June 12, 2011 in Features

Do It Yourself: With short screws, it may be time to plug holes

Gene Austin McClatchy-Tribune
 

Q. When I tried to replace the top hinge in a heavy door between our attached garage and the living area, the screws were so loose on the jamb side that they fell out. I tried screws more than 2 inches long, but they wouldn’t take hold either. Now what?

A. You can determine how long the screws have to be by poking a piece of stiff wire into the screw holes until you hit solid wood. The solid wood will be the framing of the house, usually 2-by-4s.

Then measure the length of the wire that was needed and add 3/4 inch to get the length of screws you need to sink into the house framing, which will give the door good support.

Many doors used for new construction are pre-hung in a wood frame, usually 3/4-inch thick, with hinges already in place, and it is common for door installers to shim a door frame to make it plumb.

The shims leave a gap between the door frame and the house framing. This gap is concealed with trim around the door. However, it is rather unusual for the gap to be so wide that screws more than 2 inches long won’t reach the house framing.

If you need screws that seem too long to be practical, an option is to plug the oversized holes in the door frame so that shorter screws will hold the hinge.

There are several ways to plug the holes, but the best is to cut pieces of dowel to fit the holes. Coat the dowel pieces with wood glue and tap them into the holes. Give the glue plenty of times to dry and cut any protruding dowels flush with the frame surface.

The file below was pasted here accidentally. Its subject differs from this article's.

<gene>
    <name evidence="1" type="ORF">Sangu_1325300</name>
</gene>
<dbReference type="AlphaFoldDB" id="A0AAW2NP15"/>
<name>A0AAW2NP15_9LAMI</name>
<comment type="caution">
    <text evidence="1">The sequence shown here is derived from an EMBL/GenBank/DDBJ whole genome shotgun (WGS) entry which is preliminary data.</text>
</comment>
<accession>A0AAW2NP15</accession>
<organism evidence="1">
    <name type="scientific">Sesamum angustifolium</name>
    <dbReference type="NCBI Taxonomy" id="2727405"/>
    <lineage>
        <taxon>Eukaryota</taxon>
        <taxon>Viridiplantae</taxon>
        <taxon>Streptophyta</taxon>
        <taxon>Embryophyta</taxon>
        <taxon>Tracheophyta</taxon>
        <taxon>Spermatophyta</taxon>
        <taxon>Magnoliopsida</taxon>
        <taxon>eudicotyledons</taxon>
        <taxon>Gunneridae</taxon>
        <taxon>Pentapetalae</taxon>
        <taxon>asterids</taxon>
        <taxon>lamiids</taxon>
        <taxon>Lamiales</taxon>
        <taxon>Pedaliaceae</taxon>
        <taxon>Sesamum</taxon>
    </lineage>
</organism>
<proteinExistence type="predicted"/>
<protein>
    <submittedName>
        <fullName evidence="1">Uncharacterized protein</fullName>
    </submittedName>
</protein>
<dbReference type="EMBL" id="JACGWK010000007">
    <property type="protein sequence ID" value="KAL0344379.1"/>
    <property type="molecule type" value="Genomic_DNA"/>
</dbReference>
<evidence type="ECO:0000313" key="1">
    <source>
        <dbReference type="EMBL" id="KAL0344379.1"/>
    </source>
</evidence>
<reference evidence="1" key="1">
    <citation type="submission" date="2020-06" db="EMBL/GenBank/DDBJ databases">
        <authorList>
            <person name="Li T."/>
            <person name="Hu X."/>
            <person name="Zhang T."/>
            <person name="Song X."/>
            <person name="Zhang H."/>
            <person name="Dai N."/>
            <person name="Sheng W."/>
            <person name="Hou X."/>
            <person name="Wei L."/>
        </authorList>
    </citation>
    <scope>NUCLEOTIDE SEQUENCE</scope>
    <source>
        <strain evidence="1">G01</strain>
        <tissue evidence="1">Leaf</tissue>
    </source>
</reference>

Drill pilot holes slightly smaller than the screws you will use to attach the hinge. The dowels might split when you drive in the hinge screws, but that is not a problem as long as the screws are tight.

Incidentally, loose hinge screws, often in the top hinge, are responsible for many doors scraping the floor when opened. Just tightening the screws will often solve that problem.

Q. My concrete driveway is crumbling for about 18 inches at the entrance. I’d like to fix it but not have to have the whole driveway done. I plan to sell the house soon. Any suggestions?

A. The crumbling concrete can be removed and fresh concrete poured at the entrance only, but you might want to give the entrance a special treatment that will enhance its appearance and possibly make the home more attractive to potential buyers.

This could be done by cutting off the damaged entrance for a few feet and installing concrete pavers or Belgian blocks. Do not try to use any material, such as ordinary bricks, that is not designed for paving and supporting heavy loads, or it will soon crumble like the concrete.

I have seen several driveways that were deliberately constructed with a paved section, then concrete or asphalt, and they are very attractive.

Q. I have well water that is very hard and leaves awful deposits in my fiberglass tub and shower. I have tried different cleaners, even abrasive pads, and it doesn’t help. Any ideas?

A. The first thing you should do is have your well water tested to learn exactly what minerals are causing the deposits.

Calcium compounds and iron are common culprits, but these can usually be removed with cleaners like Zud and Lime-A-Way. You should never use abrasive cleaners on fiberglass surfaces.

You can find a water-testing laboratory under Water Analysis in your yellow pages. Be wary of water-softener companies that offer free testing, because you are likely to get a hard sell for a water softener. However, a softener, which filters some harmful minerals from water, might be what you need.

Testing can also be wise from a health standpoint, since there might be toxic material in the water such as lead, mercury and harmful bacteria.

If you can’t find a suitable lab in your area, you can get a water test kit from companies listed on the Internet. One source is H2Okits.com; a kit costs about $30.

You can find other testing sources by searching with the words Well Water Testing Kits.

Questions and comments should be emailed to Gene Austin at gaus17@aol.com. Send regular mail to 1730 Blue Bell Pike, Blue Bell, PA 19422.


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